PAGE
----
Director: Gareth Edwards
Starring: Aaron Taylor-Johnson, Ken Watanabe, Elizabeth Olsen, Bryan Cranston, David Strathairn, Sally Hawkins, Juliette Binoche
For sixty years now Godzilla has been the undisputed king of movie monsters. Debuting in Ishiro Honda’s 1954 film, Godzilla, the legendary creature has appeared in 28 films for Japan’s Toho Company. Despite that legacy, only once, in Roland Emmerich’s much maligned 1998 effort, also called Godzilla, has he received the Hollywood blockbuster treatment. But sixteen years later, Hollywood is ready to give it another go: different studio, different director, same title – Godzilla.
Scientist Joe Brody is certain that the Japanese government is covering up the true nature of a nuclear power plant disaster which took his wife’s life fifteen years earlier. With his son, Ford, a Navy explosives expert, he discovers that rather than being the result of a natural disaster, it was an attack from a MUTO, a Massive Unidentified Terrestrial Object. That MUTO, and its mating pair, are now heading across the Pacific Ocean towards the west coast of the USA and their only hope appears to be an equally large and mysterious creature which is tracking them.
Godzilla is only Gareth Edwards’ second feature film, after the 2010 independent film Monsters. He does, however, have a background in visual effects and that really comes through in this movie. Clearly taking his lead from Spielberg in Jaws, Edwards is careful not to overexpose us to the monster – in fact with Godzilla not featuring prominently until the third act there is a fair argument to be made that we don’t see enough him. But when he does show us the star of the film, he makes it count. Godzilla looks fantastic. The combination of immense scale and intricate detail makes for a very impressive visual presence. Edwards avoids the quick-cutting, shaky-camera style that makes some of the action sequences in the Transformers films such a headache inducing mess, allowing us a really good look at creatures as they battle it out. The film retains the traditional shape and lumbering movement of Godzilla, so even with these brilliant effects there are still moments when you get that nostalgic feel of a man in a costume, which is fun.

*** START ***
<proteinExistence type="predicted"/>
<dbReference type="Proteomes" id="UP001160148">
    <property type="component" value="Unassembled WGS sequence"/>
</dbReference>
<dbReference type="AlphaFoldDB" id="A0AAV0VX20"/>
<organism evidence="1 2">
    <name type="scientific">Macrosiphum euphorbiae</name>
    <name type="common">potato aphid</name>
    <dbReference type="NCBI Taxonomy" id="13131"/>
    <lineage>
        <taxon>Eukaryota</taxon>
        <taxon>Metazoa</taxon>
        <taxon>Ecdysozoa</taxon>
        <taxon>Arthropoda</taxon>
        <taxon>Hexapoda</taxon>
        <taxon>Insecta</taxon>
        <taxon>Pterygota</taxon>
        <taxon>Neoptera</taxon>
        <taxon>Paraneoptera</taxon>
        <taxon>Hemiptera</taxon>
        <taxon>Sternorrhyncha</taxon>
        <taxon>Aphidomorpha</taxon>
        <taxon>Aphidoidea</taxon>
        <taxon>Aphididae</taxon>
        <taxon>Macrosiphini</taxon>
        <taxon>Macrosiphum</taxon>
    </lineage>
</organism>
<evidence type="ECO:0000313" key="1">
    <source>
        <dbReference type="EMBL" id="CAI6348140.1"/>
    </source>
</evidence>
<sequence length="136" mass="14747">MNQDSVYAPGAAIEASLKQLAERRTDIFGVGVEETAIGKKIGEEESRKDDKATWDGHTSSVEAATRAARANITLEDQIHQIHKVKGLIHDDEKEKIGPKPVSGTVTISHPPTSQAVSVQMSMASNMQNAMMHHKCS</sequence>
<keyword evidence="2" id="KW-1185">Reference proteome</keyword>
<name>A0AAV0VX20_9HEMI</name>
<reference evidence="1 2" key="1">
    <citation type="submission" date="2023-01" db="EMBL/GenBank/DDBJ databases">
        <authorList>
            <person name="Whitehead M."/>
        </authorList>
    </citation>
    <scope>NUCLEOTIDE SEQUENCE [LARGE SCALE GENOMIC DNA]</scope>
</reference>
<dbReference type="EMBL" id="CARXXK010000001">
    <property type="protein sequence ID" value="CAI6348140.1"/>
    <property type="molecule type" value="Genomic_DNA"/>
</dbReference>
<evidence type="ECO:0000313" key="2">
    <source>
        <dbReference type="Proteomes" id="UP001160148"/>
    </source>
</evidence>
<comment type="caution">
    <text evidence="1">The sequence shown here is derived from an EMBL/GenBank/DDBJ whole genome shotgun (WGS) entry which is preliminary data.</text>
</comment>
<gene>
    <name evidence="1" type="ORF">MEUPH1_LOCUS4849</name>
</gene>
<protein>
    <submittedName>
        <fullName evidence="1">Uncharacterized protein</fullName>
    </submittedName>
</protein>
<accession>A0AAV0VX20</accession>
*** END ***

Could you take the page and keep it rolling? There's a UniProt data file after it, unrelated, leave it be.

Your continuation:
One of the other things this movie does really well is give a classic film figure contemporary relevance. This is achieved through the clever way that the film’s narrative ties in with contemporary fears. The catalyst that gets everything rolling is a nuclear power plant disaster in Japan. There is a tsunami. We see crowded city streets enveloped by a cloud of dust as skyscrapers crumble, which feel very familiar to 9/11 footage. All of these moments engage our memories of real world events. Effectively pressing the emotional buttons of relatable, real world experiences serves to ground what is otherwise a fantastical story.
Unfortunately though, as much as there are some great things about Godzilla, the film also has some pretty glaring problems. Primary among them are the film’s human characters. They simply aren’t engaging. Bryan Cranston’s nuclear scientist, the film’s most compelling character, does not feature as prominently as the trailers would have you believe. Aaron Taylor-Johnson plays a pretty bland, cookie-cutter protagonist, serving his role adequately but failing to take us on any sort of emotional journey. Elizabeth Olsen, who is a really good young actress, is the most underutilised, getting little more to do than wait by the phone and worry about her husband. The blockbusters of the last few years have made audiences largely immune to watching cities being leveled. We need individual characters to care about, and this film doesn’t adequately give them to us.
These characters are also not helped by the fact that there is an unavoidable disconnect between the characters and the central narrative of the film. Classical film narrative uses characters as the primary causal agents which propel a cause-and-effect narrative towards its resolution. The actions of the protagonist are supposed to make things happen, to ultimately determine the outcome of the film. In Godzilla, the human characters have very little dramatic importance. The message of the film is that nature will find a way to correct imbalance. Thus, the events that the human characters are involved in are only side stories, having little bearing on the outcome of the film which is to be determined by the battle between Godzilla and the MOTUs.
Godzilla is a film that gets some things very right and some things quite wrong. It possibly takes itself more seriously than a film about a 350ft sea-lizard should, but as a piece of pure spectacle cinema it does the trick.
Review by Duncan McLean
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